I’ve taught many workshops on using Omeka, which is a tool for easily building online scholarly archives and exhibits, and I’d be more than happy to teach one or even two (Introduction and Advanced) workshops on it at THATCamp Jewish Studies. Here’s a couple examples of Omeka exhibits built at Denver University, one on the topic of “Pioneering Jewish Women of Colorado” and one on the topic of “The Loewenstein Family: A Story of Survival.”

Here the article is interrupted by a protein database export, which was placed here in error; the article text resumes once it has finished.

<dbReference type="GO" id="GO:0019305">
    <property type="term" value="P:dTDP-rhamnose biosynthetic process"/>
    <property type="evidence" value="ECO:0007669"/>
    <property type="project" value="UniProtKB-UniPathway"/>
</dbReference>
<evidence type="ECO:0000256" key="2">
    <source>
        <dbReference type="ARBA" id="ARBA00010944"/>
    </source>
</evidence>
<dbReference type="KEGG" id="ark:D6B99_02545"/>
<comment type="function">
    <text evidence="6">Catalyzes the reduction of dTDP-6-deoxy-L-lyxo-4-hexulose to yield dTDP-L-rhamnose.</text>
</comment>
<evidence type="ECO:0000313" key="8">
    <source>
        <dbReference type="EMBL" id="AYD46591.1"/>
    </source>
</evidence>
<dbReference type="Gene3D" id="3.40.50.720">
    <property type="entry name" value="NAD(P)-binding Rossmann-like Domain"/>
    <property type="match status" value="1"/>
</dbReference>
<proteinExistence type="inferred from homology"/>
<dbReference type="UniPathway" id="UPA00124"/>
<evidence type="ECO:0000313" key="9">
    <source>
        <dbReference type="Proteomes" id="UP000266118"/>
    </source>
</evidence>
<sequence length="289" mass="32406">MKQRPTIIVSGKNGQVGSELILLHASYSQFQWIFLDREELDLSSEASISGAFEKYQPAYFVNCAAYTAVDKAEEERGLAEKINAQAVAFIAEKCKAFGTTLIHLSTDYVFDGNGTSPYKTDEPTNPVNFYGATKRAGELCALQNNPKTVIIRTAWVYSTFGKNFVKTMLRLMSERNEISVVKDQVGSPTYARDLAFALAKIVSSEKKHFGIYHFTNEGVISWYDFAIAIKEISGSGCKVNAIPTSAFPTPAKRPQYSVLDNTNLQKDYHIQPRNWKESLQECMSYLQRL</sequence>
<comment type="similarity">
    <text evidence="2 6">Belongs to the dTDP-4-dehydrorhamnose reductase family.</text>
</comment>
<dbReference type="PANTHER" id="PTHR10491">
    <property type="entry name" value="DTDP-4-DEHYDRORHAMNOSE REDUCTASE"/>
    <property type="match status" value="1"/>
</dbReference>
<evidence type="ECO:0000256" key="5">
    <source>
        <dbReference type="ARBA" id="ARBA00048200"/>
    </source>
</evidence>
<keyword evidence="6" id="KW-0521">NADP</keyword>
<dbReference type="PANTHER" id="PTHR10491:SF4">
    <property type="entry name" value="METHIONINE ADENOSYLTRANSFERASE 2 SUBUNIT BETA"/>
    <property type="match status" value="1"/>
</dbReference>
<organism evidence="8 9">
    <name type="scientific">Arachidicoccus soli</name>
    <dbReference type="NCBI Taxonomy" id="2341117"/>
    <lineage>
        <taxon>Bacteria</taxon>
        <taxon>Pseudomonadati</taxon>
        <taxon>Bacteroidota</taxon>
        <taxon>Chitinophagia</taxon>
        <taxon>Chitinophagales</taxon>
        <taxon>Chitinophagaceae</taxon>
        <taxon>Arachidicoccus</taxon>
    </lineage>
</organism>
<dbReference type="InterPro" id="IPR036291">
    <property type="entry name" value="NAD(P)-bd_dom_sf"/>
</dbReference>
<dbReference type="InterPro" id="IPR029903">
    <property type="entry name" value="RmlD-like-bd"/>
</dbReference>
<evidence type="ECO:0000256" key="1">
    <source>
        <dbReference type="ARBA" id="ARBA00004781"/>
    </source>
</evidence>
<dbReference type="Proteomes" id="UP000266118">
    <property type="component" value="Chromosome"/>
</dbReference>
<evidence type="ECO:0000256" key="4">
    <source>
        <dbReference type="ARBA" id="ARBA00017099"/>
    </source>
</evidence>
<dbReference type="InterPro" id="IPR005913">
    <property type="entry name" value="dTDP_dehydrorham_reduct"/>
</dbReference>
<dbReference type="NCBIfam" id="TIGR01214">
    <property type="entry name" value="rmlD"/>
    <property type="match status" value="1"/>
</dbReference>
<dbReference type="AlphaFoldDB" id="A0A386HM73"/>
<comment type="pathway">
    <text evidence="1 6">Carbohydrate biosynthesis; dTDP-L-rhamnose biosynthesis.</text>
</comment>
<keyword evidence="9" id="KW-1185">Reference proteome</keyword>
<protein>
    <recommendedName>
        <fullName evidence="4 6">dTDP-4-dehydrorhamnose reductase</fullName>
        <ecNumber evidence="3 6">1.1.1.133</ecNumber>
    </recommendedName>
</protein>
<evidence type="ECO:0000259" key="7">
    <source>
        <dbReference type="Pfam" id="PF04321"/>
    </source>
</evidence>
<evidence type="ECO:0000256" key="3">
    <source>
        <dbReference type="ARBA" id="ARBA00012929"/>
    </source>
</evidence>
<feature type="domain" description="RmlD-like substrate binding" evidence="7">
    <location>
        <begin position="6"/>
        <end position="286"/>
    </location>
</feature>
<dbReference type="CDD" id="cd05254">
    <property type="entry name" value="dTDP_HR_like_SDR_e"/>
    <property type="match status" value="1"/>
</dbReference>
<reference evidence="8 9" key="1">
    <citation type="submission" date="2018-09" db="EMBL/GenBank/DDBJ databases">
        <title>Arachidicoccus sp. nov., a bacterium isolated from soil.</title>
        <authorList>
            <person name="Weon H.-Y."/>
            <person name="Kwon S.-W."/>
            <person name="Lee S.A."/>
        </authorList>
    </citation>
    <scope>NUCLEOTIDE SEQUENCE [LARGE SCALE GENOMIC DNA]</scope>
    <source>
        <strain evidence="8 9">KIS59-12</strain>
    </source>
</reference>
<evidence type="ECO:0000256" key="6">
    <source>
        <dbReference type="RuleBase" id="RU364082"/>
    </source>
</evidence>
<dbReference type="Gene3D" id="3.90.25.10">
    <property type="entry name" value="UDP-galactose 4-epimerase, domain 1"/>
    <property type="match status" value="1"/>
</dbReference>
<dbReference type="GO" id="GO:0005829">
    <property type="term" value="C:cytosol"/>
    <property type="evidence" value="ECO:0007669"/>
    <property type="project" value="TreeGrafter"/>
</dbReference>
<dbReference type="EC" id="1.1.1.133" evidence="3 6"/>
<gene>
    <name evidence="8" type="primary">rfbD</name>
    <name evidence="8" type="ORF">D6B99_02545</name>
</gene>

Here’s a description (from an earlier workshop):
Omeka is a simple system used by scholarly archives, libraries, and museums all over the world to manage and describe digital images, audio files, videos, and texts; to put such digital objects online in a searchable databases; and to create attractive, customizable web exhibits from them. In this introduction to Omeka, you’ll create your own digital archive of images, audio, video, and texts that meets scholarly metadata standards and creates a search engine-optimized website. We’ll go over the difference between the hosted version of Omeka and the open source server-side version of Omeka, and we’ll learn about the Dublin Core metadata standard for describing digital objects.